Climbing to the Roof of Africa

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Last Friday morning, in the middle of one of Dar’s characteristic downpours, I climbed onto a bus with seventeen high school students and five other chaperones with the intent of climbing Africa’s tallest mountain: Mount Kilimanjaro. It was a typical African road trip with multiple stops because the trailer on the back of the bus fell off. First, the hitch completely snapped off of the bus, and then the rope used to reattach it snapped several times before reaching our destination. T.I.A.

During the ride to Moshi, my mind was full of thoughts of my last climbing adventure. Back in 2007, I climbed Pike’s Peak with my brother, Nathan, and others from Summit. At the time, I was ill with a high fever, but wanted to take the opportunity while it was there. Aside from the fact that Nathan literally pushed me up that mountain, one thing I have never forgotten about that experience was the two passages from Scripture that I repeated thousands of times over as I trudged my way up the side of Pike’s Peak:

I lift up my eyes to the hills. From where does my help come? My help comes from the LORD, who made heaven and earth. He will not let your foot be moved; he who keeps you will not slumber. (Psalm 121:1-3 ESV)

Have you not known? Have you not heard? The LORD is the everlasting God, the Creator of the ends of the earth. He does not faint or grow weary; his understanding is unsearchable. He gives power to the faint, and to him who has no might he increases strength. Even youths shall faint and be weary, and young men shall fall exhausted; but they who wait for the LORD shall renew their strength; they shall mount up with wings like eagles; they shall run and not be weary; they shall walk and not faint. (Isaiah 40:28-31 ESV)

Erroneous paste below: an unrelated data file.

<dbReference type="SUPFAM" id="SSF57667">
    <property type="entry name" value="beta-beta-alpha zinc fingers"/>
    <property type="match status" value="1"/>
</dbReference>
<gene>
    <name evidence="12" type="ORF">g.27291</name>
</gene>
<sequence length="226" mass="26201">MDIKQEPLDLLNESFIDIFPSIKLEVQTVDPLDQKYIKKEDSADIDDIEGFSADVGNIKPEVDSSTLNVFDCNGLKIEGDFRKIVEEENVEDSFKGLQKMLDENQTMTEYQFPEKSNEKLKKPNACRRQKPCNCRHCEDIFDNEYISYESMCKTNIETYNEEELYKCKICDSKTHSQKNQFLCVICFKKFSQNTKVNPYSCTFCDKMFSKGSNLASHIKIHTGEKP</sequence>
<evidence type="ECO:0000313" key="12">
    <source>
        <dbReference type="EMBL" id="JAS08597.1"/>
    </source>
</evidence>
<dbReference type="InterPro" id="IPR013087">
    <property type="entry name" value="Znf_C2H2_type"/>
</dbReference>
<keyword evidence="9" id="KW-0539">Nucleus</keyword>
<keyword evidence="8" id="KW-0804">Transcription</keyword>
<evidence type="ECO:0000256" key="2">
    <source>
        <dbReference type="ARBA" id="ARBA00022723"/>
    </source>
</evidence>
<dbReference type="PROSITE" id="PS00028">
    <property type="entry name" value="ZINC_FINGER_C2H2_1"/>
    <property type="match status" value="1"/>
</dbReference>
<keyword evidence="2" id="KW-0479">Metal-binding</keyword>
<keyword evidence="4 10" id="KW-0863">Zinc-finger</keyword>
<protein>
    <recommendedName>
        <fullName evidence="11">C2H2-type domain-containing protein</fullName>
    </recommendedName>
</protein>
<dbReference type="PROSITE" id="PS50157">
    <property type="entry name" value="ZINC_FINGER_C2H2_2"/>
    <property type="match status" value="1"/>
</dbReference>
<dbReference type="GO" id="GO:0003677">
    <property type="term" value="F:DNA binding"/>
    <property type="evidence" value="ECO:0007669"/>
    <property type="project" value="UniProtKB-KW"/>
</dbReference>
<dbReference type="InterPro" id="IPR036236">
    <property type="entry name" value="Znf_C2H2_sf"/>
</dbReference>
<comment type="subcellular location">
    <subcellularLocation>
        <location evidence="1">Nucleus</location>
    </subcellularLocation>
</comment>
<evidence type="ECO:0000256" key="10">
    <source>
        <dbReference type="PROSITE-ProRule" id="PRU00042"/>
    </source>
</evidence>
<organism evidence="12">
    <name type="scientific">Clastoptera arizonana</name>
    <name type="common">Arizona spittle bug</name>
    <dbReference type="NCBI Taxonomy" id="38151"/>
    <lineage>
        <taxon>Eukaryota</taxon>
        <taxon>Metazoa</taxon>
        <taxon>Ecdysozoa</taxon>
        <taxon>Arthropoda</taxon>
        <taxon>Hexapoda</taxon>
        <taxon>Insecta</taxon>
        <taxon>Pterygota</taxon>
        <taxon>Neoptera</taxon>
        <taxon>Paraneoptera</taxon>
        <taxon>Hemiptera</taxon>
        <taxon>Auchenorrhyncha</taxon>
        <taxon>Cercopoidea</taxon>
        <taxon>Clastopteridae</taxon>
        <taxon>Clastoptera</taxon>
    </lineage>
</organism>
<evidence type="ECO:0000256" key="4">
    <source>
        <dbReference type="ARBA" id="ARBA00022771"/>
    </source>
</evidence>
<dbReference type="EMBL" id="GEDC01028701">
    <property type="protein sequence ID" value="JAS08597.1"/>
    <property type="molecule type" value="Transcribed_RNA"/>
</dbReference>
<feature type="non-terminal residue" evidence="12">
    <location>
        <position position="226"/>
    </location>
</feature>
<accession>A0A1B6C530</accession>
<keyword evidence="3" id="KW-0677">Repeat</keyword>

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We spent Saturday in Moshi arranging rentals and acclimating to the change in elevation. Even the base of Mount Kilimanjaro can take the breath away from those of us who live at (or below) sea-level. Sunday morning, we started our trek up to Uhuru Peak, the “roof of Africa.” Because we chose to take the six-day Marangu route, our first stop was only about a five hour hike from the park gate. Even this first ascent was difficult for some students who were not accustomed to walking for multiple hours in a row. I chose to stay near the rear of the group, walking with the students who needed to go a bit slower or were tired by the end of the day. This was probably one of my favorite parts of the climb, because by walking a bit slower, I had the oxygen necessary to chat with some students that I didn’t know very well prior to our trip. Over the course of the week, I got to hear their stories, dreams, and even had one student tell me what type of guy I will marry someday! So much fun! When we arrived at Mandara Huts, we were welcomed with popcorn, coffee, hot chocolate, and tea.

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The second day was the longest walk, and we spent most of it hiking through the clouds. This was a new experience for a lot of kids, and was fun…for a while. By the end, most of us were tired of walking in the mist and fog, but were once again welcomed with popcorn, tea, coffee, and hot chocolate upon our arrival at Horombo Huts. It was on the second day that I got a chance to share my Pike’s Peak experience and verses with a few students who were getting discouraged with the seemingly endless hours of walking through the wet fog. Ironically, the next morning at breakfast, Ben Cook, our group’s leader, had chosen to read the same two sets of verses.

Horombo Huts are at approximately 12,000 feet above sea level, and so as a part of our six-day trek, we arranged to spend a day resting here before continuing our ascent. During that third “rest day,” we walked up to Zebra rocks, which gave us a beautiful view of Mawenzi Peak. One thing we learned from our guide is that Mount Kilimanjaro is actually comprised of three individual peaks: Shira, Mawenzi, and Uhuru. Shira and Mawenzi peaks are both “extinct” as far as volcanoes go, but Uhuru is still dormant. Mawenzi Peak, which you can see in the background of the above picture, can still be climbed, but only by technical rock climbers, as many of the rocks are loose, making it extremely dangerous. It is also not as tall as Uhuru Peak, and thus is often bypassed when people refer to “Kilimanjaro” meaning more technically Uhuru Peak. I know, probably more information than you really wanted, but I thought it was interesting and cool.